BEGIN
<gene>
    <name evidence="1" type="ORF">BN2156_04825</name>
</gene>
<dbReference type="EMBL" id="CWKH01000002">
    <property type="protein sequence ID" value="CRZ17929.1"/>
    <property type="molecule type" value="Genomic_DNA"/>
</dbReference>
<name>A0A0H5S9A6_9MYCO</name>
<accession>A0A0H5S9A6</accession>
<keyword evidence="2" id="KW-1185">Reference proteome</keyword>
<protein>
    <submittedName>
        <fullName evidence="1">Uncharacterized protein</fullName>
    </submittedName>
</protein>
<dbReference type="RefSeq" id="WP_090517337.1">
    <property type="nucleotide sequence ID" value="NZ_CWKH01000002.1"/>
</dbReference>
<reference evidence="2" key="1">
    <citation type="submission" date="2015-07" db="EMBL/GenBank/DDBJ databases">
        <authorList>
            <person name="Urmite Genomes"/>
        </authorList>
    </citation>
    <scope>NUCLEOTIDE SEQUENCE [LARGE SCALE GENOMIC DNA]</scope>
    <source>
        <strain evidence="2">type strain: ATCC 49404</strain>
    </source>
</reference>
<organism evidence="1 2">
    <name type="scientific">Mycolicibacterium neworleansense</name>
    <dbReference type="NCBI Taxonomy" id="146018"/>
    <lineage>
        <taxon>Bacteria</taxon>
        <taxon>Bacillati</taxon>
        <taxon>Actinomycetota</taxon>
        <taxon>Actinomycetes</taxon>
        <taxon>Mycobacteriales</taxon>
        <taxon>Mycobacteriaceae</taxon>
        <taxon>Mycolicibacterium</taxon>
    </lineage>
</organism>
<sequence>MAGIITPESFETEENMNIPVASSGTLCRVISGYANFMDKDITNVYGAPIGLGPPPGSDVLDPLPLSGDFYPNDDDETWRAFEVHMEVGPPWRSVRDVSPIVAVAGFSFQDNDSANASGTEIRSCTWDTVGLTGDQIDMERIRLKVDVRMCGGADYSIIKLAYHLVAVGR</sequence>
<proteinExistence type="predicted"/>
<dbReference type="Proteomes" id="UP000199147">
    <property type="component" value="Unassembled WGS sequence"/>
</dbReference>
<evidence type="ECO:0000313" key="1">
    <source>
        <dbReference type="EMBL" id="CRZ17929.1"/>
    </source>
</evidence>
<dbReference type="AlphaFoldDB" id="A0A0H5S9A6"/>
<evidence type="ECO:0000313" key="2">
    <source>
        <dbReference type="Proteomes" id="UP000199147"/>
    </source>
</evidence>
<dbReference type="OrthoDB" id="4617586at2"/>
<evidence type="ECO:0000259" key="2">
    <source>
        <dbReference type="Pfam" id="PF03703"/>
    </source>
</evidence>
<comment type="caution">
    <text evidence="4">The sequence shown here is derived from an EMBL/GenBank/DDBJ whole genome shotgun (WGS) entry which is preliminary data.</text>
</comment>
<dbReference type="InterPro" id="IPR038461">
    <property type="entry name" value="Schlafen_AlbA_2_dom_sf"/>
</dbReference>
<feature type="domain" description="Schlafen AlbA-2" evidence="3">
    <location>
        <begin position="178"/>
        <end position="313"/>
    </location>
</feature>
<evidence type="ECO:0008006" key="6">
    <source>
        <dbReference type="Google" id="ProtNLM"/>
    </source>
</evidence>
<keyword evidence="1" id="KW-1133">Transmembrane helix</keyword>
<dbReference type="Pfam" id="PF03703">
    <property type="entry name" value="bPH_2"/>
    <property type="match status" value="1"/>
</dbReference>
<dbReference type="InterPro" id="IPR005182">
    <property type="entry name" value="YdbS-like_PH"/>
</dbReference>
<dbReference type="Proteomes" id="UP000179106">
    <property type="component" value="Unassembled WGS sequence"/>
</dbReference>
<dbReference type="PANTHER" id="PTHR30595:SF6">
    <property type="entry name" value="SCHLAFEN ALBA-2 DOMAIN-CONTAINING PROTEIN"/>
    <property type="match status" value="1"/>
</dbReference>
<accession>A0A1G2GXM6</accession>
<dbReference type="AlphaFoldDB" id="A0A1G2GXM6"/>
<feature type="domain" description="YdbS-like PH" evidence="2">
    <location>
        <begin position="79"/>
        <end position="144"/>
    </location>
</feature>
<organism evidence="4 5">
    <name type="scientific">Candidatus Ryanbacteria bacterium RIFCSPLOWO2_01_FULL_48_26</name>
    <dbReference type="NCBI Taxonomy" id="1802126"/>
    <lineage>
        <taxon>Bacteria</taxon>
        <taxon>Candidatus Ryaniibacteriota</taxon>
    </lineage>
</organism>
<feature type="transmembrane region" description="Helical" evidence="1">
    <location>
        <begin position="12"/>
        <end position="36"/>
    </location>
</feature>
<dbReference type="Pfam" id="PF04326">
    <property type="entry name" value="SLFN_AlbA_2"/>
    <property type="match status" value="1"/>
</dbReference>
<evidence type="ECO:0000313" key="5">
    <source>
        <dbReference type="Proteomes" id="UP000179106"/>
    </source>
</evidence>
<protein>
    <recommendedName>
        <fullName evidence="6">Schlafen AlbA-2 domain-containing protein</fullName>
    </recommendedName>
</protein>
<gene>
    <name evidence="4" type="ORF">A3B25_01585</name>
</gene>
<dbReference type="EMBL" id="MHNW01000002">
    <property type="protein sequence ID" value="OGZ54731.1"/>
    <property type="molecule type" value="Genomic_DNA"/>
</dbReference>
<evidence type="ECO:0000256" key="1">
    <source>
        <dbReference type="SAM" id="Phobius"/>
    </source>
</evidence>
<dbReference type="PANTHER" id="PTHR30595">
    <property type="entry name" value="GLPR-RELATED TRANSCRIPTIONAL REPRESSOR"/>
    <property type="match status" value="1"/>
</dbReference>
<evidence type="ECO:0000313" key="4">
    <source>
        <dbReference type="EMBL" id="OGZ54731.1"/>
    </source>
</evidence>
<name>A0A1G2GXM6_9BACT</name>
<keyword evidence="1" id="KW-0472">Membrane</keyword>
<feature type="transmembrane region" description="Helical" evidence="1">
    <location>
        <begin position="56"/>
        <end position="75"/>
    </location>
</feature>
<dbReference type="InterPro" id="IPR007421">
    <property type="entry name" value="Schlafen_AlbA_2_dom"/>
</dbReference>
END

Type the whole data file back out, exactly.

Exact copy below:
<gene>
    <name evidence="1" type="ORF">BN2156_04825</name>
</gene>
<dbReference type="EMBL" id="CWKH01000002">
    <property type="protein sequence ID" value="CRZ17929.1"/>
    <property type="molecule type" value="Genomic_DNA"/>
</dbReference>
<name>A0A0H5S9A6_9MYCO</name>
<accession>A0A0H5S9A6</accession>
<keyword evidence="2" id="KW-1185">Reference proteome</keyword>
<protein>
    <submittedName>
        <fullName evidence="1">Uncharacterized protein</fullName>
    </submittedName>
</protein>
<dbReference type="RefSeq" id="WP_090517337.1">
    <property type="nucleotide sequence ID" value="NZ_CWKH01000002.1"/>
</dbReference>
<reference evidence="2" key="1">
    <citation type="submission" date="2015-07" db="EMBL/GenBank/DDBJ databases">
        <authorList>
            <person name="Urmite Genomes"/>
        </authorList>
    </citation>
    <scope>NUCLEOTIDE SEQUENCE [LARGE SCALE GENOMIC DNA]</scope>
    <source>
        <strain evidence="2">type strain: ATCC 49404</strain>
    </source>
</reference>
<organism evidence="1 2">
    <name type="scientific">Mycolicibacterium neworleansense</name>
    <dbReference type="NCBI Taxonomy" id="146018"/>
    <lineage>
        <taxon>Bacteria</taxon>
        <taxon>Bacillati</taxon>
        <taxon>Actinomycetota</taxon>
        <taxon>Actinomycetes</taxon>
        <taxon>Mycobacteriales</taxon>
        <taxon>Mycobacteriaceae</taxon>
        <taxon>Mycolicibacterium</taxon>
    </lineage>
</organism>
<sequence>MAGIITPESFETEENMNIPVASSGTLCRVISGYANFMDKDITNVYGAPIGLGPPPGSDVLDPLPLSGDFYPNDDDETWRAFEVHMEVGPPWRSVRDVSPIVAVAGFSFQDNDSANASGTEIRSCTWDTVGLTGDQIDMERIRLKVDVRMCGGADYSIIKLAYHLVAVGR</sequence>
<proteinExistence type="predicted"/>
<dbReference type="Proteomes" id="UP000199147">
    <property type="component" value="Unassembled WGS sequence"/>
</dbReference>
<evidence type="ECO:0000313" key="1">
    <source>
        <dbReference type="EMBL" id="CRZ17929.1"/>
    </source>
</evidence>
<dbReference type="AlphaFoldDB" id="A0A0H5S9A6"/>
<evidence type="ECO:0000313" key="2">
    <source>
        <dbReference type="Proteomes" id="UP000199147"/>
    </source>
</evidence>
<dbReference type="OrthoDB" id="4617586at2"/>
<evidence type="ECO:0000259" key="2">
    <source>
        <dbReference type="Pfam" id="PF03703"/>
    </source>
</evidence>
<comment type="caution">
    <text evidence="4">The sequence shown here is derived from an EMBL/GenBank/DDBJ whole genome shotgun (WGS) entry which is preliminary data.</text>
</comment>
<dbReference type="InterPro" id="IPR038461">
    <property type="entry name" value="Schlafen_AlbA_2_dom_sf"/>
</dbReference>
<feature type="domain" description="Schlafen AlbA-2" evidence="3">
    <location>
        <begin position="178"/>
        <end position="313"/>
    </location>
</feature>
<evidence type="ECO:0008006" key="6">
    <source>
        <dbReference type="Google" id="ProtNLM"/>
    </source>
</evidence>
<keyword evidence="1" id="KW-1133">Transmembrane helix</keyword>
<dbReference type="Pfam" id="PF03703">
    <property type="entry name" value="bPH_2"/>
    <property type="match status" value="1"/>
</dbReference>
<dbReference type="InterPro" id="IPR005182">
    <property type="entry name" value="YdbS-like_PH"/>
</dbReference>
<dbReference type="Proteomes" id="UP000179106">
    <property type="component" value="Unassembled WGS sequence"/>
</dbReference>
<dbReference type="PANTHER" id="PTHR30595:SF6">
    <property type="entry name" value="SCHLAFEN ALBA-2 DOMAIN-CONTAINING PROTEIN"/>
    <property type="match status" value="1"/>
</dbReference>
<accession>A0A1G2GXM6</accession>
<dbReference type="AlphaFoldDB" id="A0A1G2GXM6"/>
<feature type="domain" description="YdbS-like PH" evidence="2">
    <location>
        <begin position="79"/>
        <end position="144"/>
    </location>
</feature>
<organism evidence="4 5">
    <name type="scientific">Candidatus Ryanbacteria bacterium RIFCSPLOWO2_01_FULL_48_26</name>
    <dbReference type="NCBI Taxonomy" id="1802126"/>
    <lineage>
        <taxon>Bacteria</taxon>
        <taxon>Candidatus Ryaniibacteriota</taxon>
    </lineage>
</organism>
<feature type="transmembrane region" description="Helical" evidence="1">
    <location>
        <begin position="12"/>
        <end position="36"/>
    </location>
</feature>
<dbReference type="Pfam" id="PF04326">
    <property type="entry name" value="SLFN_AlbA_2"/>
    <property type="match status" value="1"/>
</dbReference>
<evidence type="ECO:0000313" key="5">
    <source>
        <dbReference type="Proteomes" id="UP000179106"/>
    </source>
</evidence>
<protein>
    <recommendedName>
        <fullName evidence="6">Schlafen AlbA-2 domain-containing protein</fullName>
    </recommendedName>
</protein>
<gene>
    <name evidence="4" type="ORF">A3B25_01585</name>
</gene>
<dbReference type="EMBL" id="MHNW01000002">
    <property type="protein sequence ID" value="OGZ54731.1"/>
    <property type="molecule type" value="Genomic_DNA"/>
</dbReference>
<evidence type="ECO:0000256" key="1">
    <source>
        <dbReference type="SAM" id="Phobius"/>
    </source>
</evidence>
<dbReference type="PANTHER" id="PTHR30595">
    <property type="entry name" value="GLPR-RELATED TRANSCRIPTIONAL REPRESSOR"/>
    <property type="match status" value="1"/>
</dbReference>
<evidence type="ECO:0000313" key="4">
    <source>
        <dbReference type="EMBL" id="OGZ54731.1"/>
    </source>
</evidence>
<name>A0A1G2GXM6_9BACT</name>
<keyword evidence="1" id="KW-0472">Membrane</keyword>
<feature type="transmembrane region" description="Helical" evidence="1">
    <location>
        <begin position="56"/>
        <end position="75"/>
    </location>
</feature>
<dbReference type="InterPro" id="IPR007421">
    <property type="entry name" value="Schlafen_AlbA_2_dom"/>
</dbReference>